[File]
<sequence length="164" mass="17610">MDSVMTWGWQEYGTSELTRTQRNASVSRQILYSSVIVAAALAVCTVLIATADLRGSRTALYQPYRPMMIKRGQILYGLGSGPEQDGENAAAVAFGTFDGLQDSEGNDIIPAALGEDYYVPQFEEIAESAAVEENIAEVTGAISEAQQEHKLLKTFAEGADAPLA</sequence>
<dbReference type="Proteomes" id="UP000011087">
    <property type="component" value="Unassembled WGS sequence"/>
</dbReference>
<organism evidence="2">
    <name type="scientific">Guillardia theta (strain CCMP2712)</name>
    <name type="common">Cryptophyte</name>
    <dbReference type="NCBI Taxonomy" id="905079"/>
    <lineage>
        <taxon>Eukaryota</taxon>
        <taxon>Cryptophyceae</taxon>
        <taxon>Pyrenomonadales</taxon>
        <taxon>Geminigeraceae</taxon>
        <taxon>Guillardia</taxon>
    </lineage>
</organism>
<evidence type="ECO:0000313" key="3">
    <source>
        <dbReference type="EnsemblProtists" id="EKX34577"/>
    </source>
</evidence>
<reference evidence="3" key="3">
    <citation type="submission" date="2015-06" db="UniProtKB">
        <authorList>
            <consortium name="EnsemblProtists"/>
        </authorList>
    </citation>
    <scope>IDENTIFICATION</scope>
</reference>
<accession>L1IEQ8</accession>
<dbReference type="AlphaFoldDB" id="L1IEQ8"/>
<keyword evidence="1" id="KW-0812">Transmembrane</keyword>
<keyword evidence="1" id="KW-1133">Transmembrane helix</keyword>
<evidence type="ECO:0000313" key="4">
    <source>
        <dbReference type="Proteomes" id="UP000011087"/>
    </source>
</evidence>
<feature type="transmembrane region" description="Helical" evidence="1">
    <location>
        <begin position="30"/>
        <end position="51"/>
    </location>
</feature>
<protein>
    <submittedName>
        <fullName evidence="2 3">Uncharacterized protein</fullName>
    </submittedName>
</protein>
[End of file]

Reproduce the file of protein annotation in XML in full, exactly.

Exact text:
<sequence length="164" mass="17610">MDSVMTWGWQEYGTSELTRTQRNASVSRQILYSSVIVAAALAVCTVLIATADLRGSRTALYQPYRPMMIKRGQILYGLGSGPEQDGENAAAVAFGTFDGLQDSEGNDIIPAALGEDYYVPQFEEIAESAAVEENIAEVTGAISEAQQEHKLLKTFAEGADAPLA</sequence>
<dbReference type="Proteomes" id="UP000011087">
    <property type="component" value="Unassembled WGS sequence"/>
</dbReference>
<organism evidence="2">
    <name type="scientific">Guillardia theta (strain CCMP2712)</name>
    <name type="common">Cryptophyte</name>
    <dbReference type="NCBI Taxonomy" id="905079"/>
    <lineage>
        <taxon>Eukaryota</taxon>
        <taxon>Cryptophyceae</taxon>
        <taxon>Pyrenomonadales</taxon>
        <taxon>Geminigeraceae</taxon>
        <taxon>Guillardia</taxon>
    </lineage>
</organism>
<evidence type="ECO:0000313" key="3">
    <source>
        <dbReference type="EnsemblProtists" id="EKX34577"/>
    </source>
</evidence>
<reference evidence="3" key="3">
    <citation type="submission" date="2015-06" db="UniProtKB">
        <authorList>
            <consortium name="EnsemblProtists"/>
        </authorList>
    </citation>
    <scope>IDENTIFICATION</scope>
</reference>
<accession>L1IEQ8</accession>
<dbReference type="AlphaFoldDB" id="L1IEQ8"/>
<keyword evidence="1" id="KW-0812">Transmembrane</keyword>
<keyword evidence="1" id="KW-1133">Transmembrane helix</keyword>
<evidence type="ECO:0000313" key="4">
    <source>
        <dbReference type="Proteomes" id="UP000011087"/>
    </source>
</evidence>
<feature type="transmembrane region" description="Helical" evidence="1">
    <location>
        <begin position="30"/>
        <end position="51"/>
    </location>
</feature>
<protein>
    <submittedName>
        <fullName evidence="2 3">Uncharacterized protein</fullName>
    </submittedName>
</protein>